Rich Clients Don’t Blame Brokers for Losses, But Losing Touch is a Sin: Phoenix Study

The good news: Wealthy people are mostly satisfied with the advice their financial advisors give them. The bad news: Advisors believe their clients are more dissatisfied with them than they really are.

The good news: Wealthy people are mostly satisfied with the advice their financial advisors give them. The bad news: Advisors believe their clients are more dissatisfied with them than they really are. In many cases, that keeps reps from picking up the phone and that leads to the worst news. A quarter of high-net-worth investors say they are looking for a new financial advisor in the next year because their current brokers aren’t paying enough attention to them.

At least that what’s the annual Phoenix Wealth Management Survey of the High Net Worth and Their Advisors found. The research, conducted by the Harris Poll Online, found that 79 percent of clients are satisfied with their advisors. And, even though brokers guessed that 31 percent of clients are truly dissatisfied, the survey found that only 9 percent described themselves as "very" or "extremely" dissatisfied. About 12 percent said they are "somewhat" dissatisfied with their primary advisors.

Even so, 25 percent of the high-net-worth respondents (those with $1 million in assets, not including a primary residence) say they are in the market for a new advisor. The root problem, says Walter Zultowski, head of marketing and market research at Phoenix, is that advisors are ducking their clients—or at least that’s how they are perceived.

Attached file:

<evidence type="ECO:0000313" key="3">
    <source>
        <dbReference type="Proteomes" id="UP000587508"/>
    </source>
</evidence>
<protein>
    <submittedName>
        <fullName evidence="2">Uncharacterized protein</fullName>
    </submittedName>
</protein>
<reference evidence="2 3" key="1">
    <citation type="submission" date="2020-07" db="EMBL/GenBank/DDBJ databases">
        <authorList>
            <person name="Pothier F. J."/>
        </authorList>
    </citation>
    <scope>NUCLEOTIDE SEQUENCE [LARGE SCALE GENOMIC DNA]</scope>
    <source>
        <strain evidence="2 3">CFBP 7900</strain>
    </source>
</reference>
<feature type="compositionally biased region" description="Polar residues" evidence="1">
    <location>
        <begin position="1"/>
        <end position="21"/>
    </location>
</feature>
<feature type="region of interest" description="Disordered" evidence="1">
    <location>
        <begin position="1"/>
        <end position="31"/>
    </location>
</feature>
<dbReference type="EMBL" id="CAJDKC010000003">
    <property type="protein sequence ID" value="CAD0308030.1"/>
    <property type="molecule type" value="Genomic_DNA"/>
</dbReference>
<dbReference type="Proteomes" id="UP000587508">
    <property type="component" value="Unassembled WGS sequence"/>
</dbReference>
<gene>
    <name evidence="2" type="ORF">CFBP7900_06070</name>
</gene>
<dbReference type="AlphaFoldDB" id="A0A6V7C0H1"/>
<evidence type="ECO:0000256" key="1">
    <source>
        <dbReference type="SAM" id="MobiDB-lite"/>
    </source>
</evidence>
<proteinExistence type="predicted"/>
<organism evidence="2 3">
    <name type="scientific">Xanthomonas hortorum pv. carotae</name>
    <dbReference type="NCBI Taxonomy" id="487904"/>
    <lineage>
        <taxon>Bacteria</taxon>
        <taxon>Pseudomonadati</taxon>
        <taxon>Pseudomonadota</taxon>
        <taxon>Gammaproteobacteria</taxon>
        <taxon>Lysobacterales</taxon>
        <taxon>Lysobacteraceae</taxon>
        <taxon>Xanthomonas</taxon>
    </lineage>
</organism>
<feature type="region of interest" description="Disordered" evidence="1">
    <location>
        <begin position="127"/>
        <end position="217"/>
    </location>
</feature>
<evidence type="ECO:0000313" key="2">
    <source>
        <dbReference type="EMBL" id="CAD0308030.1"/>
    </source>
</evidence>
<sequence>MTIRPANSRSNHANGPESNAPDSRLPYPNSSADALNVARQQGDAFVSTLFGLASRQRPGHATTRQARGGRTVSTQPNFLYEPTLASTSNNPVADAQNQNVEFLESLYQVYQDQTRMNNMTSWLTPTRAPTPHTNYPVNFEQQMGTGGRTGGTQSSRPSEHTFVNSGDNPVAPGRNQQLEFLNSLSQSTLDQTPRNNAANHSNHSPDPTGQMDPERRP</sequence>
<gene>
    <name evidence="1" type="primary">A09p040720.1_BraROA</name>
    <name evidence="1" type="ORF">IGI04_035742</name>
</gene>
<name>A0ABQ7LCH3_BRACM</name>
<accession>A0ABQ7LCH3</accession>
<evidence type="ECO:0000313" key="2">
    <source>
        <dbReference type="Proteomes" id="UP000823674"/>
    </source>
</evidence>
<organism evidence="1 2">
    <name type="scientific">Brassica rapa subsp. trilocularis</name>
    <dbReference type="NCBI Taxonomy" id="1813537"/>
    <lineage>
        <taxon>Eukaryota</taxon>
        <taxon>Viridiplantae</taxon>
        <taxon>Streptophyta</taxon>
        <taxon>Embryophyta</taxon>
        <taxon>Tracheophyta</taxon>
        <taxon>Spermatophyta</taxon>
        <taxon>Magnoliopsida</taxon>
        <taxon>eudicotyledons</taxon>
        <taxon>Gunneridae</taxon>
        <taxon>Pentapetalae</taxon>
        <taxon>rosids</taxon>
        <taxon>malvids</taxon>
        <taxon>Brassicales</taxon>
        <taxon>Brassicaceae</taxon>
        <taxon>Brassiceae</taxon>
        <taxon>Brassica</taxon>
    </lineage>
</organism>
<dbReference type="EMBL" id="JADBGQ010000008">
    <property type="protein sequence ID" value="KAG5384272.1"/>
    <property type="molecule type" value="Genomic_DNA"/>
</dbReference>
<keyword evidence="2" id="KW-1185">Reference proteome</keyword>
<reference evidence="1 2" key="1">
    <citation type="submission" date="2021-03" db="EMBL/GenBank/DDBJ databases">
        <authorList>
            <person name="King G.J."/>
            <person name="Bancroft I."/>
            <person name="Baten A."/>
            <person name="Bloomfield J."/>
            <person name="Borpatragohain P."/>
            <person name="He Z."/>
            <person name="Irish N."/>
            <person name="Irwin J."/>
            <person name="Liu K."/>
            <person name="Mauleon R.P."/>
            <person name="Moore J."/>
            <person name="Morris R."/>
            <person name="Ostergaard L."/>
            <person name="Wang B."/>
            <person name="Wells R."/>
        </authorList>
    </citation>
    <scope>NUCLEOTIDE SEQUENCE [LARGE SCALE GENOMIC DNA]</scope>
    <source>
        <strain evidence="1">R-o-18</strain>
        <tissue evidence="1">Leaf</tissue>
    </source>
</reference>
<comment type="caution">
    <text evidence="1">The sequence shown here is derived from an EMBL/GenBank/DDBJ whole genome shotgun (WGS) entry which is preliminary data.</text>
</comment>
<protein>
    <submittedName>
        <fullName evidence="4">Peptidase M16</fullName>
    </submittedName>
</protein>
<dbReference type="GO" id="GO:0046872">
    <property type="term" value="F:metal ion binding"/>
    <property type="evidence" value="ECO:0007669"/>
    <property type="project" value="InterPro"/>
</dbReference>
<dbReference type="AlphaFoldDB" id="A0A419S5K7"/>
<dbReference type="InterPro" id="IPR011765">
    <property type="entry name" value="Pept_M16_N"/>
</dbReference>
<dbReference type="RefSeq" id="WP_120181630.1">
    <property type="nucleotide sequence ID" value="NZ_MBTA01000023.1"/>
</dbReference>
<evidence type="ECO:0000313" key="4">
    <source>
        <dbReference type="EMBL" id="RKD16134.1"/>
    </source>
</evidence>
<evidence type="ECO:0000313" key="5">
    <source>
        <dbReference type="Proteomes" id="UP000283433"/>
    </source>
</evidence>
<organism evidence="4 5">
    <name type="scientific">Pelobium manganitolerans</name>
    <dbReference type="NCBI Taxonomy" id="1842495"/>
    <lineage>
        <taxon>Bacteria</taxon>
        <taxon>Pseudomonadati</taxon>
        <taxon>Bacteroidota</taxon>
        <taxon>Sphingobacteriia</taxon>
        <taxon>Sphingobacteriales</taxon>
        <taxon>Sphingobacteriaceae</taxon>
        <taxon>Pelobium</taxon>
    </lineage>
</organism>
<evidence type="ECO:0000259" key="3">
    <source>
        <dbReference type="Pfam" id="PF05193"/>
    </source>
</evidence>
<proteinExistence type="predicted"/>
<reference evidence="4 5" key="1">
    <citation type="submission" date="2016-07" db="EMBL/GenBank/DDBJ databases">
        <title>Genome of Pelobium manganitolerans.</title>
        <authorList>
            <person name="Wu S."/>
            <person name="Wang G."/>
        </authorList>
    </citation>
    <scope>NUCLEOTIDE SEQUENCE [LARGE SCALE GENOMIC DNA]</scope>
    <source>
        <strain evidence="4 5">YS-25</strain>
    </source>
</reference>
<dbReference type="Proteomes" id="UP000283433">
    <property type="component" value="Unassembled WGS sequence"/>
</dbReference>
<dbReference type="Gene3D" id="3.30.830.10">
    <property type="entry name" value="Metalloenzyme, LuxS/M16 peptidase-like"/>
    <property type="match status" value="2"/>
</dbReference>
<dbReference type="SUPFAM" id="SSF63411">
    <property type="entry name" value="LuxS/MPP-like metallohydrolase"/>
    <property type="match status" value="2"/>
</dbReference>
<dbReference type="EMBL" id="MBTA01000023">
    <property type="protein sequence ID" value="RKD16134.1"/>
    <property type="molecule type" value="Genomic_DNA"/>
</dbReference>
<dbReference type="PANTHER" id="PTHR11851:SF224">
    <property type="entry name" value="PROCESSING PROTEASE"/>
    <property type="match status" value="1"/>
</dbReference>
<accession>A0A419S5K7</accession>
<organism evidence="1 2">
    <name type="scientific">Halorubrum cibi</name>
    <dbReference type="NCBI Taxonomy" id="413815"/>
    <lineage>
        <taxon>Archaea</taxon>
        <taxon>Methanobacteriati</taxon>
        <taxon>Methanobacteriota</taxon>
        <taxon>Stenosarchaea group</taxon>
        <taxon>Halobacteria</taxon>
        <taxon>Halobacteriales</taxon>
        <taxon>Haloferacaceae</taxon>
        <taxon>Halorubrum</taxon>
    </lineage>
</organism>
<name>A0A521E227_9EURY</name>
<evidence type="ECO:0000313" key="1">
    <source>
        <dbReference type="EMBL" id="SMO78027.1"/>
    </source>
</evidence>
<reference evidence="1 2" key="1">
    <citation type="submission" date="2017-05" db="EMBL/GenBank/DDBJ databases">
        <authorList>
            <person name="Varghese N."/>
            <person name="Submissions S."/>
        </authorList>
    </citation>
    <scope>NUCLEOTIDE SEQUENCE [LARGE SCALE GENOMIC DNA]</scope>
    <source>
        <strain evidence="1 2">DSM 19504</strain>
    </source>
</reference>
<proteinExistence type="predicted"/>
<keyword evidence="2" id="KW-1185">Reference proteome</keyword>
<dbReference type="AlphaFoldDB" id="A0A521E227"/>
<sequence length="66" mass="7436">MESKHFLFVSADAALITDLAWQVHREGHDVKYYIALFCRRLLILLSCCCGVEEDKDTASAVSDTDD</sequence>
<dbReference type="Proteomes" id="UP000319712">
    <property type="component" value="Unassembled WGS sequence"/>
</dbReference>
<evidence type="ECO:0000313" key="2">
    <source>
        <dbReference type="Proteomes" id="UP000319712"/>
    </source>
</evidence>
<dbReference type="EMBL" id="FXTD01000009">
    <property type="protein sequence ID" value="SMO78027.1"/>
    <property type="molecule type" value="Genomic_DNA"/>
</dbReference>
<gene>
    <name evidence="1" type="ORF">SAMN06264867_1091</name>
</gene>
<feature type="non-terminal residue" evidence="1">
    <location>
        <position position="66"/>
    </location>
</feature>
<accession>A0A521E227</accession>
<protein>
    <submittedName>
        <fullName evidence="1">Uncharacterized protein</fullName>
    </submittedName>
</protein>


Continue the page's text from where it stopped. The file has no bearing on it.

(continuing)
"Clients just can’t fathom why their financial advisor doesn’t help them out at this stage," Zultowski says. He says that advisors are hurting themselves by assuming that clients are furious about market losses. They approach a client, says Zultkowski, like a guest who has "just ran over the cat" as he pulls into the driveway.

In fact, Zultowski says, the research indicates that, by and large, clients take responsibility for their investment decisions and feel that they were responsible for making investment choices. "Advisors have ascribed a greater importance to their role than the client has," Zultowski says.

Finally, the study indicates that brokers who can resume the role of advisor will find clients more receptive. Clients say they are now less likely to rely on their own judgment. The number of wealthy clients making most of their own investment decisions has fallen from 53 percent in 2000 to 45 percent. The wealthy that described themselves as "very/fairly" knowledgeable about investing has fallen to 55 percent from 64 percent over the same period. The survey found that 36 percent of the respondents say they are confused about how to invest, and 68 percent say they follow their advisor’s advice most of the time.

"Clients want a direction and they want a plan," Zultowski says.

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